First Ride Home

I was sixteen when the truck broke down 

and parked despondently inside a mountain.

 

It was early winter.

I felt I was tossed into a vortex when the truck stopped with a screeching sound.

The headlamp was still on, like desperate eyes looking hard into a shroud 

of darkness and confused.

No stars, absolutely no stars;

They had fallen into the gaping mouth of the mountain,

waiting to be fished out by the invisible hands of a late morning.

Terrifying silence came, seeping in through the windshield.

It forced into my lungs and grabbed my heart, the stench of the night air.

I gasped.

 

The driver was fidgety, trying to call someone, 

No signal, he said and discarded the thought of rescue.

He was grumbling something unclear while he killed the engine.

His words lacerated the night.

 

I took the sleeping bag he gave me and crawled in, knowing

home was still far, far away…

Or in a good dream.

 

The Line He Draws

for Tomas Transtroemer

The line he draws on his notebook 

stretches out, endlessly, 

with the sound of an axe cutting the air, 

and continues its silent judgement, where 

the world is halved.

I’m on one side;

My deeds the other, falling soundlessly;

A rebuke— 

I cast my thought over 

into the realm of inanity.

It bounces like a morning dew 

on lifeless leaves.

Air is thinner there 

than a breath.

 

I grab hold of the line —the edge of existence, 

saved by an old hypothesis 

of death.

 

 

I Must Praise Your Body

I must praise your body; 

It’s like the earth’s dark soil

spoiled by the tropical sun, redolent of harvest,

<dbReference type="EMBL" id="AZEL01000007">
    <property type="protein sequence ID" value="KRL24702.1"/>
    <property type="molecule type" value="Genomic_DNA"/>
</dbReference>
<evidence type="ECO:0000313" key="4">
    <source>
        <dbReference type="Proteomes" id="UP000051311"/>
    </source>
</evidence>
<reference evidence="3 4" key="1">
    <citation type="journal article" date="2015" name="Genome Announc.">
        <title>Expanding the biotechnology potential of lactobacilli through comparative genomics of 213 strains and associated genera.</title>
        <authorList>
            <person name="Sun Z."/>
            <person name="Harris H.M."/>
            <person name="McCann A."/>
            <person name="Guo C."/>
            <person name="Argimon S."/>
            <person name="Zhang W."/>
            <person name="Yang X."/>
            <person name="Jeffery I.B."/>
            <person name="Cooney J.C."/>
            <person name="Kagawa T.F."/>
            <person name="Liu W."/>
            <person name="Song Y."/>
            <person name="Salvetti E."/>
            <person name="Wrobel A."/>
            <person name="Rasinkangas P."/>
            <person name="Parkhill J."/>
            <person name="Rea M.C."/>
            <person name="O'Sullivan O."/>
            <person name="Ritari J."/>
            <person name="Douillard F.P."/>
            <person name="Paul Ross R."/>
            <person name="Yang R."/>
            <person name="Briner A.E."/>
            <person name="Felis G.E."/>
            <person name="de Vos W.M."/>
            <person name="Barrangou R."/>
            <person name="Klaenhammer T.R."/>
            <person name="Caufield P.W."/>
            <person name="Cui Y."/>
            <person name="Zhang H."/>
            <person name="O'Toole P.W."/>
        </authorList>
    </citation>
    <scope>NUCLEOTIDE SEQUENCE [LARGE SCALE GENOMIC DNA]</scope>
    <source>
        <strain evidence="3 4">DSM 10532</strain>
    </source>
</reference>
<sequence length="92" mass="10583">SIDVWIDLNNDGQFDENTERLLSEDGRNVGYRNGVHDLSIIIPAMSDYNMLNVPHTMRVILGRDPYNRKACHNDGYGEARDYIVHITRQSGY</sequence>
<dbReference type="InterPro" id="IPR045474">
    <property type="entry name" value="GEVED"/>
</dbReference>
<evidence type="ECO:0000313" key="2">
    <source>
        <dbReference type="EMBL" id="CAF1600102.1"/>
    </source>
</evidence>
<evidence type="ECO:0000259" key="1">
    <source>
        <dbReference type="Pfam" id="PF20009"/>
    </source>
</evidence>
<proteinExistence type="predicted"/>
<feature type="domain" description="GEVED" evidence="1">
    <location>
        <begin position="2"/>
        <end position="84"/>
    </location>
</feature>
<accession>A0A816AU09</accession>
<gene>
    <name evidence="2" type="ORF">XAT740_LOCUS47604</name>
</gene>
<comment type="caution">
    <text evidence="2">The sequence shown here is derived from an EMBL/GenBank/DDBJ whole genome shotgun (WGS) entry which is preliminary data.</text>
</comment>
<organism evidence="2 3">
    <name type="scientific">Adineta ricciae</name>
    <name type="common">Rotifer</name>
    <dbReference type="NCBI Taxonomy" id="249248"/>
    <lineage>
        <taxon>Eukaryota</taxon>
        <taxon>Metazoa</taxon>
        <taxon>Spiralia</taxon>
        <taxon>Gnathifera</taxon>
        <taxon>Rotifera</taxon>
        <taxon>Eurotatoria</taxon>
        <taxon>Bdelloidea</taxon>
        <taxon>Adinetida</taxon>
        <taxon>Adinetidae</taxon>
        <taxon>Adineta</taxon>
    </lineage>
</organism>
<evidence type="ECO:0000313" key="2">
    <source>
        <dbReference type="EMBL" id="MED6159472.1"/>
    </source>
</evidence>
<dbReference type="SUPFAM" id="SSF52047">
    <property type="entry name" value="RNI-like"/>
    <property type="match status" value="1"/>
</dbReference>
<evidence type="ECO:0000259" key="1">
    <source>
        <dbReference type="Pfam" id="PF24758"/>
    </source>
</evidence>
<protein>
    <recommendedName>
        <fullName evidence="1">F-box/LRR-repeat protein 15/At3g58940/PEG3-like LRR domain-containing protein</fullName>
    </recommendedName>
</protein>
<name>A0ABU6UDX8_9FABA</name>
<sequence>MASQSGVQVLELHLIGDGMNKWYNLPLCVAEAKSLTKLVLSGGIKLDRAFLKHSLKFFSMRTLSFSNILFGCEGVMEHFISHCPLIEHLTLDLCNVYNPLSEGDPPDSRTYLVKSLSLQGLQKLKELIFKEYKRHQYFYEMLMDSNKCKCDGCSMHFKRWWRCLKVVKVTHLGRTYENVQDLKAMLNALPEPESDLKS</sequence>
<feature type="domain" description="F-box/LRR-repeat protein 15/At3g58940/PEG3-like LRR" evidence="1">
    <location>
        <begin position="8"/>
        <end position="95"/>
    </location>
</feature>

I bury my eager hands into your fertility,

and bring out the rich greenery.

 

I drink from your lips the nectar of life; spring

is in your saffron-colored perianth.

My body is burning,

from my loins to my eyes,

the battlefield of virtue and sin.

 

I’m a proud man, broken by you.

The vengeance of love bends me;

The pain of love crushes me;

And forgetfulness saves me.

November, 2018

The sad blue sky’s clear dusts grope their way down 

toward the city,

The asphalt roads glimmer like ice.

Red lights dim, like eyes deprived of sleep, 

trying to understand the great mystery of the morning.

                      

An old man stands at an empty phone booth,  

looking at his map

on which a thousand places are marked,

                                                   with no names.

His walking stick dangles on his arm, 

a compass uncertain of the south, where

the sun throws a shadow.

  

Soot-colored silence,

a black cat,

jumps into an open window, the curtain tied back and knotted.

An army of houses stand vigil on the first day 

                                                   of a lunar winter 

The Painting On The Wall

While at first sight it gives us

a mutilated Spring,

all shades of green splash together and merge,

trying hard to bring something into form.

Like a small river in a grove where

a tender-faced nymph appeared

one morning

and walked smoothly into a pool

of algae,

dreaming of her own mortality.

 

Silence is on the canvas but loud in the myth

preserved inside a memory.

The nymph, her nudity on the river bed,

iridescent, the color

of mother-of-pearl.